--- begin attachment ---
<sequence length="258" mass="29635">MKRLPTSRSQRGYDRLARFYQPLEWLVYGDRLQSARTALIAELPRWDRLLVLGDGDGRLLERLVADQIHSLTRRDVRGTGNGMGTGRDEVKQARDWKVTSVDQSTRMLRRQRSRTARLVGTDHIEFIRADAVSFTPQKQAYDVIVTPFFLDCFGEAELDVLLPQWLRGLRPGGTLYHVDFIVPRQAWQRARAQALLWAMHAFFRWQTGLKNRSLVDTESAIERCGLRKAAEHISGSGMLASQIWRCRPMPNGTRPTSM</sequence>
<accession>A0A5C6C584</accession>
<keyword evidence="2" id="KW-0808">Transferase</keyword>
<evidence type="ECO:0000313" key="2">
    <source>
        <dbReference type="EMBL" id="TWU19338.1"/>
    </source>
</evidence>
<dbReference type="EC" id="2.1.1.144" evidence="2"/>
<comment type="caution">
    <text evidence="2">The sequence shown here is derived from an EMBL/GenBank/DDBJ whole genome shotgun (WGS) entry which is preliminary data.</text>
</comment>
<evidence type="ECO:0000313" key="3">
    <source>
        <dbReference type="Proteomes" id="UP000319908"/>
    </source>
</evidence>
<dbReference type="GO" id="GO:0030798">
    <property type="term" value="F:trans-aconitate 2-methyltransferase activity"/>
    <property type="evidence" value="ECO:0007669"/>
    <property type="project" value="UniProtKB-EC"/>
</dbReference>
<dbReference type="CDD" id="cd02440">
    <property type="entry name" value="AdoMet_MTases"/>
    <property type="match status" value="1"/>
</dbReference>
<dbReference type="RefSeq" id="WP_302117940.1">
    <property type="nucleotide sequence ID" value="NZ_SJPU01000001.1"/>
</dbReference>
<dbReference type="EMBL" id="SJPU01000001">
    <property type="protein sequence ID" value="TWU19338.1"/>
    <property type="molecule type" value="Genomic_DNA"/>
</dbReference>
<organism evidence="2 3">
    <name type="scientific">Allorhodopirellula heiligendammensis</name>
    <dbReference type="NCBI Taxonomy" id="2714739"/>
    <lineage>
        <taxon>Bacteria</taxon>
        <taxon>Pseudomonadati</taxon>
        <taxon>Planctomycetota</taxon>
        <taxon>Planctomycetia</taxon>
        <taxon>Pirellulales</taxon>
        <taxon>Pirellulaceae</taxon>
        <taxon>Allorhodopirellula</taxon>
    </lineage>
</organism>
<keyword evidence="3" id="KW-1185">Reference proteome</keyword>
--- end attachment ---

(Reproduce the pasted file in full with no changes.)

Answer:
<sequence length="258" mass="29635">MKRLPTSRSQRGYDRLARFYQPLEWLVYGDRLQSARTALIAELPRWDRLLVLGDGDGRLLERLVADQIHSLTRRDVRGTGNGMGTGRDEVKQARDWKVTSVDQSTRMLRRQRSRTARLVGTDHIEFIRADAVSFTPQKQAYDVIVTPFFLDCFGEAELDVLLPQWLRGLRPGGTLYHVDFIVPRQAWQRARAQALLWAMHAFFRWQTGLKNRSLVDTESAIERCGLRKAAEHISGSGMLASQIWRCRPMPNGTRPTSM</sequence>
<accession>A0A5C6C584</accession>
<keyword evidence="2" id="KW-0808">Transferase</keyword>
<evidence type="ECO:0000313" key="2">
    <source>
        <dbReference type="EMBL" id="TWU19338.1"/>
    </source>
</evidence>
<dbReference type="EC" id="2.1.1.144" evidence="2"/>
<comment type="caution">
    <text evidence="2">The sequence shown here is derived from an EMBL/GenBank/DDBJ whole genome shotgun (WGS) entry which is preliminary data.</text>
</comment>
<evidence type="ECO:0000313" key="3">
    <source>
        <dbReference type="Proteomes" id="UP000319908"/>
    </source>
</evidence>
<dbReference type="GO" id="GO:0030798">
    <property type="term" value="F:trans-aconitate 2-methyltransferase activity"/>
    <property type="evidence" value="ECO:0007669"/>
    <property type="project" value="UniProtKB-EC"/>
</dbReference>
<dbReference type="CDD" id="cd02440">
    <property type="entry name" value="AdoMet_MTases"/>
    <property type="match status" value="1"/>
</dbReference>
<dbReference type="RefSeq" id="WP_302117940.1">
    <property type="nucleotide sequence ID" value="NZ_SJPU01000001.1"/>
</dbReference>
<dbReference type="EMBL" id="SJPU01000001">
    <property type="protein sequence ID" value="TWU19338.1"/>
    <property type="molecule type" value="Genomic_DNA"/>
</dbReference>
<organism evidence="2 3">
    <name type="scientific">Allorhodopirellula heiligendammensis</name>
    <dbReference type="NCBI Taxonomy" id="2714739"/>
    <lineage>
        <taxon>Bacteria</taxon>
        <taxon>Pseudomonadati</taxon>
        <taxon>Planctomycetota</taxon>
        <taxon>Planctomycetia</taxon>
        <taxon>Pirellulales</taxon>
        <taxon>Pirellulaceae</taxon>
        <taxon>Allorhodopirellula</taxon>
    </lineage>
</organism>
<keyword evidence="3" id="KW-1185">Reference proteome</keyword>